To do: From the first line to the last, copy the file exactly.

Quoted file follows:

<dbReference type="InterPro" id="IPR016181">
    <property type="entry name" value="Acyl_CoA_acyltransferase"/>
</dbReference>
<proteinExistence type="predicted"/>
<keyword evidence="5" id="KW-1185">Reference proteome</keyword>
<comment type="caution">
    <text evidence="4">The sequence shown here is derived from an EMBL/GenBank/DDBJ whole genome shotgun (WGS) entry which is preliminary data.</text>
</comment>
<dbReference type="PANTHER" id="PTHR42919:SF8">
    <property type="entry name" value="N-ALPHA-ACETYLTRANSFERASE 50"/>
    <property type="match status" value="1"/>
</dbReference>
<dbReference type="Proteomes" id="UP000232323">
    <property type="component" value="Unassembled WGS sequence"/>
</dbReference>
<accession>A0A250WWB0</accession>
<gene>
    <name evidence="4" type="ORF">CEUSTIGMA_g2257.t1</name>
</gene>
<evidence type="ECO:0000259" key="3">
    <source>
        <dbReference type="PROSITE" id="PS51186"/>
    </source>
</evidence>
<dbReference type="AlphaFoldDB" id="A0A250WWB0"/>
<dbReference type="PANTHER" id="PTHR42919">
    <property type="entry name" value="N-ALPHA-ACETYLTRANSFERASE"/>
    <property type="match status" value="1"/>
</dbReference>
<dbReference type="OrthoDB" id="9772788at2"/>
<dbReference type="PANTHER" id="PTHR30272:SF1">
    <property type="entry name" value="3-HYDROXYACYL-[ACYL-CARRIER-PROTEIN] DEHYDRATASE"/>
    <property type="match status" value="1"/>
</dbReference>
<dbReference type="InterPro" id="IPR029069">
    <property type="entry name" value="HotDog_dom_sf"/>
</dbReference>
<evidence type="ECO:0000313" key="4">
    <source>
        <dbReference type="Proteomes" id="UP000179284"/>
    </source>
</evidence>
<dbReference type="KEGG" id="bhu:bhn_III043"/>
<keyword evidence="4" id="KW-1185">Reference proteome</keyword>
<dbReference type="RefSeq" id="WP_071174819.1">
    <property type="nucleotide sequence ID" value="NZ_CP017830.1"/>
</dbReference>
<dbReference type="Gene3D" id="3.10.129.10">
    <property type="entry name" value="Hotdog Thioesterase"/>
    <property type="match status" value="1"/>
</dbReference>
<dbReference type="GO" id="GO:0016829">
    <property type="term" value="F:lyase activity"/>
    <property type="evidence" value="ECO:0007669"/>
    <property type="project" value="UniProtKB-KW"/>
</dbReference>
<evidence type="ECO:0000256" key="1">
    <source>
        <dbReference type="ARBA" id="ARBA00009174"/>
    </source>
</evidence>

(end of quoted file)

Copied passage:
<dbReference type="InterPro" id="IPR016181">
    <property type="entry name" value="Acyl_CoA_acyltransferase"/>
</dbReference>
<proteinExistence type="predicted"/>
<keyword evidence="5" id="KW-1185">Reference proteome</keyword>
<comment type="caution">
    <text evidence="4">The sequence shown here is derived from an EMBL/GenBank/DDBJ whole genome shotgun (WGS) entry which is preliminary data.</text>
</comment>
<dbReference type="PANTHER" id="PTHR42919:SF8">
    <property type="entry name" value="N-ALPHA-ACETYLTRANSFERASE 50"/>
    <property type="match status" value="1"/>
</dbReference>
<dbReference type="Proteomes" id="UP000232323">
    <property type="component" value="Unassembled WGS sequence"/>
</dbReference>
<accession>A0A250WWB0</accession>
<gene>
    <name evidence="4" type="ORF">CEUSTIGMA_g2257.t1</name>
</gene>
<evidence type="ECO:0000259" key="3">
    <source>
        <dbReference type="PROSITE" id="PS51186"/>
    </source>
</evidence>
<dbReference type="AlphaFoldDB" id="A0A250WWB0"/>
<dbReference type="PANTHER" id="PTHR42919">
    <property type="entry name" value="N-ALPHA-ACETYLTRANSFERASE"/>
    <property type="match status" value="1"/>
</dbReference>
<dbReference type="OrthoDB" id="9772788at2"/>
<dbReference type="PANTHER" id="PTHR30272:SF1">
    <property type="entry name" value="3-HYDROXYACYL-[ACYL-CARRIER-PROTEIN] DEHYDRATASE"/>
    <property type="match status" value="1"/>
</dbReference>
<dbReference type="InterPro" id="IPR029069">
    <property type="entry name" value="HotDog_dom_sf"/>
</dbReference>
<evidence type="ECO:0000313" key="4">
    <source>
        <dbReference type="Proteomes" id="UP000179284"/>
    </source>
</evidence>
<dbReference type="KEGG" id="bhu:bhn_III043"/>
<keyword evidence="4" id="KW-1185">Reference proteome</keyword>
<dbReference type="RefSeq" id="WP_071174819.1">
    <property type="nucleotide sequence ID" value="NZ_CP017830.1"/>
</dbReference>
<dbReference type="Gene3D" id="3.10.129.10">
    <property type="entry name" value="Hotdog Thioesterase"/>
    <property type="match status" value="1"/>
</dbReference>
<dbReference type="GO" id="GO:0016829">
    <property type="term" value="F:lyase activity"/>
    <property type="evidence" value="ECO:0007669"/>
    <property type="project" value="UniProtKB-KW"/>
</dbReference>
<evidence type="ECO:0000256" key="1">
    <source>
        <dbReference type="ARBA" id="ARBA00009174"/>
    </source>
</evidence>